This is the oldest active duty military medal in the United States. It is believed that its color was chosen because it represents courage and bravery, but it is a medal no one asked for.
It weighs just over an ounce, but carries the weight and sadness of countless stories.
The stories are different, but they do have one thing in common: The recipient is wounded or killed to earn a Purple Heart.
Be the first sergeant. James Bodek and his troops arrived in Iraq, where the sights and sounds were familiar to him. “Believe it or not, the smell of burning garbage in the distance, there always seemed to be a haze in the air, and the call to prayer was almost welcome,” he recalls. This was not his first deployment, and he said the mood among the soldiers was positive as they looked forward to applying their training to a combat environment.
Bodecker’s unit, 1/506th Infantry, 101st Airborne Division The 101st Airborne Division (Air Assault) was dispatched from Fort Campbell, Kentucky, to battle outpost Corregidor on the east side of Ramadi. Since the fall of Fallujah in 2004, Ramadi has been the center of the Iraqi insurgency and the most dangerous city for American troops in the country.
While Bodecker says the hardest part of any deployment for him is leaving his family, he has his own minds. “Every time I deploy, my biggest fear is getting burned in a vehicle hit by an IED (improvised explosive device), or getting injured that would paralyze me, but you can’t let that get in the way of the mission.”
Bodek is setting up the perimeter for 360-degree security and relocating one of the Tactical Command Post (TAC) artillery vehicles on February 17, 2006, during a cleanup mission in the Sofia district. Moments later, he fell to the ground in excruciating pain. He initially thought he had stepped on an improvised explosive device, but was hit by a sniper. “Then I realized that if I didn’t leave the space, I would get hit again, but I couldn’t get my leg to move.” The sniper then opened fire again, another soldier, Sergeant. Ferdinand Cuevas went down.
Bodecker was pulled out of the open area by the commanding sergeant. Major Michael Carterton. “I was later told that the Alpha Company was able to locate the sniper, put him and a few others in a box, and take them away,” Bodek said.
The bullet hit his left thigh, severed three-quarters of his sciatic nerve, hit his femur, and sent shards of metal into his abdomen. He was medically evacuated to the United States and spent two months at Fort Campbell Hospital where he underwent several surgeries. On March 20, 2006, he was awarded the Purple Heart.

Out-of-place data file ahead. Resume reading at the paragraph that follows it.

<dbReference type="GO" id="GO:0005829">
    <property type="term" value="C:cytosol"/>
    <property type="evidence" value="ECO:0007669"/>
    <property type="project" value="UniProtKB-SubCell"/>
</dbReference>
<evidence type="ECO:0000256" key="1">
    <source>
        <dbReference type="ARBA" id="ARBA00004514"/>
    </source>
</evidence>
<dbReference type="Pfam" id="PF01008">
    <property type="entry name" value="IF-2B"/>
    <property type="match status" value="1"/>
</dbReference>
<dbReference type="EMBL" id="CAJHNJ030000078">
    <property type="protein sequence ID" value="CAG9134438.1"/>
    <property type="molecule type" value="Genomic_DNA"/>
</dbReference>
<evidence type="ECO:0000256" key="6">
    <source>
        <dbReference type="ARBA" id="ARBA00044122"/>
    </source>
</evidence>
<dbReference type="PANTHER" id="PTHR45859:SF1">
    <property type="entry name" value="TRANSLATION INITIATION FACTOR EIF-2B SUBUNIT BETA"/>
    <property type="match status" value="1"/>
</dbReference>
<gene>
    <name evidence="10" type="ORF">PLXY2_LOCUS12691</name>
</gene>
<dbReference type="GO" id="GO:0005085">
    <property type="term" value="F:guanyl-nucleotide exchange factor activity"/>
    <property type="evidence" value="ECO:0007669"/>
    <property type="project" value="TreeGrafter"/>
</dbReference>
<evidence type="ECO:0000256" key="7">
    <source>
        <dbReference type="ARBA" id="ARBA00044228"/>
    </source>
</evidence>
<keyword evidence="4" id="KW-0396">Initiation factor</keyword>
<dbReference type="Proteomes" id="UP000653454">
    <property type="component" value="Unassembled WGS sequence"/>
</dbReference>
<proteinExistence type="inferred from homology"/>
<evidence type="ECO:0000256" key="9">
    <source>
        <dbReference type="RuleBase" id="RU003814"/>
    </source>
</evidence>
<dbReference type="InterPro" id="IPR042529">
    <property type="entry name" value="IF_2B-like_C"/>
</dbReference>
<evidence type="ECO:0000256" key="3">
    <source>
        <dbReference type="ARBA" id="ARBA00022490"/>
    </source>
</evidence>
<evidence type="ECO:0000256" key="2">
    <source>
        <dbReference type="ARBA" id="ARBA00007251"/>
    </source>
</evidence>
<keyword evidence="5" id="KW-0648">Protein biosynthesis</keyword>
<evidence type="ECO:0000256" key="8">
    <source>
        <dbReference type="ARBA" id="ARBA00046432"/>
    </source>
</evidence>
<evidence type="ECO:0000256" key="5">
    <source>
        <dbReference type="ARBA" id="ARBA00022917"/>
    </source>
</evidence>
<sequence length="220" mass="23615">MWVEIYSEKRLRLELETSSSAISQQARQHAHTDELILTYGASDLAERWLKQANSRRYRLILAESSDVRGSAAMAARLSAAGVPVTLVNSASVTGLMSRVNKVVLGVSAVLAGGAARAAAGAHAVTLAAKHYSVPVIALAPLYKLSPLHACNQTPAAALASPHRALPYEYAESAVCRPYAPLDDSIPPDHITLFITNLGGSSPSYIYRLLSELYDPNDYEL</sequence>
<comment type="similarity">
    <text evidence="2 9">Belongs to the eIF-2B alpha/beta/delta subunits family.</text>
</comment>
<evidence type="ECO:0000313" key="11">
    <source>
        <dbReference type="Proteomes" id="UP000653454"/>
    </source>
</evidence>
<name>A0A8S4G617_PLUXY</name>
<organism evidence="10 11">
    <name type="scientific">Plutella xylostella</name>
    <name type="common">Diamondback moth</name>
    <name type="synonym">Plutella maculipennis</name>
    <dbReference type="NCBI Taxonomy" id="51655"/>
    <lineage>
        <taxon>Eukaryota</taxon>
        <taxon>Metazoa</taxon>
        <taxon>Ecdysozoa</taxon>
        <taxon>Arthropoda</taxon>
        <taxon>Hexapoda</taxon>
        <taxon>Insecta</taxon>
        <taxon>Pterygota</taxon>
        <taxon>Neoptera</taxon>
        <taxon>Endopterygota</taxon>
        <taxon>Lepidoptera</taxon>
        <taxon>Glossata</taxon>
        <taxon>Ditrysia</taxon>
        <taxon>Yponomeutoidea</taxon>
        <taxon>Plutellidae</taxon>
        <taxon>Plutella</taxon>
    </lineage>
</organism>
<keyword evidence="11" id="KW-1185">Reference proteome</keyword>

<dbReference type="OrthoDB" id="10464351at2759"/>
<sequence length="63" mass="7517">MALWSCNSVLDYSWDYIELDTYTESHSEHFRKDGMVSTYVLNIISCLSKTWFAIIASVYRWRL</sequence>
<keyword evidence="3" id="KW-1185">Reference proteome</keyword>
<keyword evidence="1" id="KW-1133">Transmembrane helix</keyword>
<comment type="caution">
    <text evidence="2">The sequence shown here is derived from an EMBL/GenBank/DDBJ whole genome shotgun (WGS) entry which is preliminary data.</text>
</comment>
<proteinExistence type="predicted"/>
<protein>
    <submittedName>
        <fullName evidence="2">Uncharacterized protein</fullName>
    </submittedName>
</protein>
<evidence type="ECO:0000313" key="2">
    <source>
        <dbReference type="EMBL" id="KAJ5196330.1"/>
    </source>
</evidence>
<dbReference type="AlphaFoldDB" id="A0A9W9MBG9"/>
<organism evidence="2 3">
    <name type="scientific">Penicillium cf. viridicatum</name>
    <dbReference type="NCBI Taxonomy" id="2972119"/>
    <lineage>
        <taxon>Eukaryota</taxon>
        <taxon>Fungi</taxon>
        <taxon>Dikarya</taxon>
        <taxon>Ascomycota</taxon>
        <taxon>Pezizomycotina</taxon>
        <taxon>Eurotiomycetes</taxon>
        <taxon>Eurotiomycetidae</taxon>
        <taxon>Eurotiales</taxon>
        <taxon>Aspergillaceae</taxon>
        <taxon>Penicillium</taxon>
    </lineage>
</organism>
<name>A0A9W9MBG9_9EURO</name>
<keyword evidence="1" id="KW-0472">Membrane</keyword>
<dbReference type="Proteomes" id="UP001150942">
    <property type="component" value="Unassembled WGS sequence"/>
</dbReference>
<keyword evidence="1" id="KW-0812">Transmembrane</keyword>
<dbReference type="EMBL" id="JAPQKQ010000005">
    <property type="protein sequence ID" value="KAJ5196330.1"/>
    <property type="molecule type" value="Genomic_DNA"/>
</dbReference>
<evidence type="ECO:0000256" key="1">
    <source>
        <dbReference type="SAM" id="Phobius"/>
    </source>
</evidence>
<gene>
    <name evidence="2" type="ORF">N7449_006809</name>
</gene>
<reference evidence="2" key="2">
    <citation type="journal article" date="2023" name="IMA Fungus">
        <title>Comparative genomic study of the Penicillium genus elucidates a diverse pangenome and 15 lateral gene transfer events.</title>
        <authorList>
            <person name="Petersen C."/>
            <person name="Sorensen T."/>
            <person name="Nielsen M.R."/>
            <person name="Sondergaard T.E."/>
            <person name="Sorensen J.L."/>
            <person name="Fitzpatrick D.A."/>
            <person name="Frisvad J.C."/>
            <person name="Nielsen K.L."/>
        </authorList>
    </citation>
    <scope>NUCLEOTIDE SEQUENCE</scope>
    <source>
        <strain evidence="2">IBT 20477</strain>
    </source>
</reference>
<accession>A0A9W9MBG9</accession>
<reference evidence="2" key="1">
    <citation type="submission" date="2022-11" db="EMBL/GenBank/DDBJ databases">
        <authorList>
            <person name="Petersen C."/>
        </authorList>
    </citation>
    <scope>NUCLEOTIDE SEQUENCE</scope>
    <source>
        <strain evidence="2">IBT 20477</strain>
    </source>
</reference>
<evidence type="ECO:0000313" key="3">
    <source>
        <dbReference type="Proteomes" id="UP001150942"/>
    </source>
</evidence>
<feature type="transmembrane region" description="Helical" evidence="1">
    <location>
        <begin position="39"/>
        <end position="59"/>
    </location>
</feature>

The pain of the surgery couldn’t compare to the pain he witnessed when he returned to the United States. “Seeing a family comfort a family who has lost a soldier but doesn’t know if or when it will happen to them is harder than deploying,” Bodek said.
Eventually, he returned to Iraq to complete the deployment with his troops. The army is seeing more and more soldiers returning to the field after being wounded. Part is about advances in military medicine and treatment, part commitment to duty, and part personal obligation to those who fail to do so.
Bodecker’s family understands his determination to complete the mission with his team, the historical “courage” of a historically tried-and-true Army unit. “You know the team can be without you, but it’s hard to be without the team,” Bodecker said.
Fast-forward nearly 15 years, and Bodek, now a retired sergeant major and Army Civilian in the U.S. Army’s Central G36 Force Protection Office, finds himself once again working for soldiers serving as battalion commanders on a major deployment in Iraq. The then Lt. Col. Ronald Clark, who was only 100 meters away during the customs clearance mission, is now Lt. Gen. Ronald Clark, the former commander of the U.S. Army. “It’s a pleasure to serve under Lieutenant General Clark for the second time,” Bodek said.
In the end, for Bodecker, the Purple Heart isn’t about him or what he’s been through — it’s the guardian of memories and “what ifs.” We often ask ourselves. For such a small piece of metal, it was heavy for him. “It brought back a torrent of emotion, of the soldiers who didn’t come back – my friends. Maybe we could have done something different.”
|release date:||08.05.2022 10:51|
|Place:||United StatesSouth CarolinaSumter|
|hometown:||Idaho Springs, Inc.|
|hometown:||United StatesSouth CarolinaSumter|
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